Jim Campbell: Beef | Edinburgh Fringe review by Julia Chamberlain
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Jim Campbell: Beef

Edinburgh Fringe review by Julia Chamberlain

Jim Campbell welcomed us, with all sincerity, to a safe space, promising nobody was going to be upset or traumatised, despite the subject matter. Having been through the mill of a broken engagement and a lifelong tussle with depression and desire for validation, of course he became a comedian…
 
He speaks about day-dreaming, which for him is not pleasurable, but catastrophising, imagining impossible worst-case outcomes that contribute to his anxiety. And this is the full-on medical variety, the ‘whole-body pins and needles after a hangover’, as he vividly puts it.
 
He provided a good patchwork of lengthy stories, which with a judicious edit would be as good to read in a column as they were to hear. Striving to be a better person and shake off his Campbell heritage (as he explained to the unaware, his clan did something nefarious a few centuries ago), he is bent on some kind of psychological atonement and self-improvement. Or at least that’s the peg on which to hang the show.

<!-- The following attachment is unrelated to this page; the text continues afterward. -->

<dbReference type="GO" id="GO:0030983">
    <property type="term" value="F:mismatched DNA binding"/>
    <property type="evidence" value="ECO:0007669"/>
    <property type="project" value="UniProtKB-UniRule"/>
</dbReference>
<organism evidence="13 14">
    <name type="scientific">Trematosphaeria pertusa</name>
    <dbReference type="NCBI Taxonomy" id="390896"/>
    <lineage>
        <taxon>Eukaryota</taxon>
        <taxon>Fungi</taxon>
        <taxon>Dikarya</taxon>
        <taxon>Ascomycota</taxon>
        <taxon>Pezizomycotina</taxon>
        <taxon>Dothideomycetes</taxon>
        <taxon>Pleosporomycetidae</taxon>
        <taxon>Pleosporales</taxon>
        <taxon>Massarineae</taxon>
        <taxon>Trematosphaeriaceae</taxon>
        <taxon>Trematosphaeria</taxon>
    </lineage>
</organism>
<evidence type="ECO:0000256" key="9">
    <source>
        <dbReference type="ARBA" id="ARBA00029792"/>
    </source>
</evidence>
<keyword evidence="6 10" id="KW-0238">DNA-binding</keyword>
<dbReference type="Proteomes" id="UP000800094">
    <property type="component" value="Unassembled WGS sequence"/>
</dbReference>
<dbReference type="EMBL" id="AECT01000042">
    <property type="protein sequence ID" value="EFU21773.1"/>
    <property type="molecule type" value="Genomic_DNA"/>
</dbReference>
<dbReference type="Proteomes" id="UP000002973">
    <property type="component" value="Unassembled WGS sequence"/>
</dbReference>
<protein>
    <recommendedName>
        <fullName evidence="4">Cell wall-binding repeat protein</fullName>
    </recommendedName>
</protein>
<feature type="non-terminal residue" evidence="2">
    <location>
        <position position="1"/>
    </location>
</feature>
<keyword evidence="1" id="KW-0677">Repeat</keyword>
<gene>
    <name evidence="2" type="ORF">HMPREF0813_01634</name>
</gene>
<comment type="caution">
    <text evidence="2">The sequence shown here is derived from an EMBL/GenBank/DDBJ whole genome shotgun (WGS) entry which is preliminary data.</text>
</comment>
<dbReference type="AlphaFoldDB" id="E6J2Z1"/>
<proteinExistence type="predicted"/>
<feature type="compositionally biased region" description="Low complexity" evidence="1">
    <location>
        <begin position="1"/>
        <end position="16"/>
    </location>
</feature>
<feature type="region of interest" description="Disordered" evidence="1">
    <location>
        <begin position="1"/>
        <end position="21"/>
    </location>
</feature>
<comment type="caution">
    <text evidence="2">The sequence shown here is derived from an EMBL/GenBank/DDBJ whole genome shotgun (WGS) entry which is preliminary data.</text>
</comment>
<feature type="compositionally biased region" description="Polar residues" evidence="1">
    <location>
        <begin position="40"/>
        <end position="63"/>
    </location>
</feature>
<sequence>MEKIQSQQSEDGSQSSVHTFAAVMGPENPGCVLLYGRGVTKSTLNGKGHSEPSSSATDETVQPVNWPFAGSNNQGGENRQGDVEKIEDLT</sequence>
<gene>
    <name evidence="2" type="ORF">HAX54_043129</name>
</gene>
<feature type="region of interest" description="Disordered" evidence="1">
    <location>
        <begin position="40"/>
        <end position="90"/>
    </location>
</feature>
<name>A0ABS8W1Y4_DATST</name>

It was far more fun than I have made it sound. Careering through bad relationships, a lack of structure in his face, and the pros and cons of anti-depressants, the show fairly zipped along.  

This is not a cathartic, therapy show, even though he addressed some big subjects. It is lighthearted enough, but I felt it could have done with some variation of pace and rhythm. Just slow down a bit to let the material breathe and the laughter have some space.

Review date: 18 Aug 2019
Reviewed by: Julia Chamberlain

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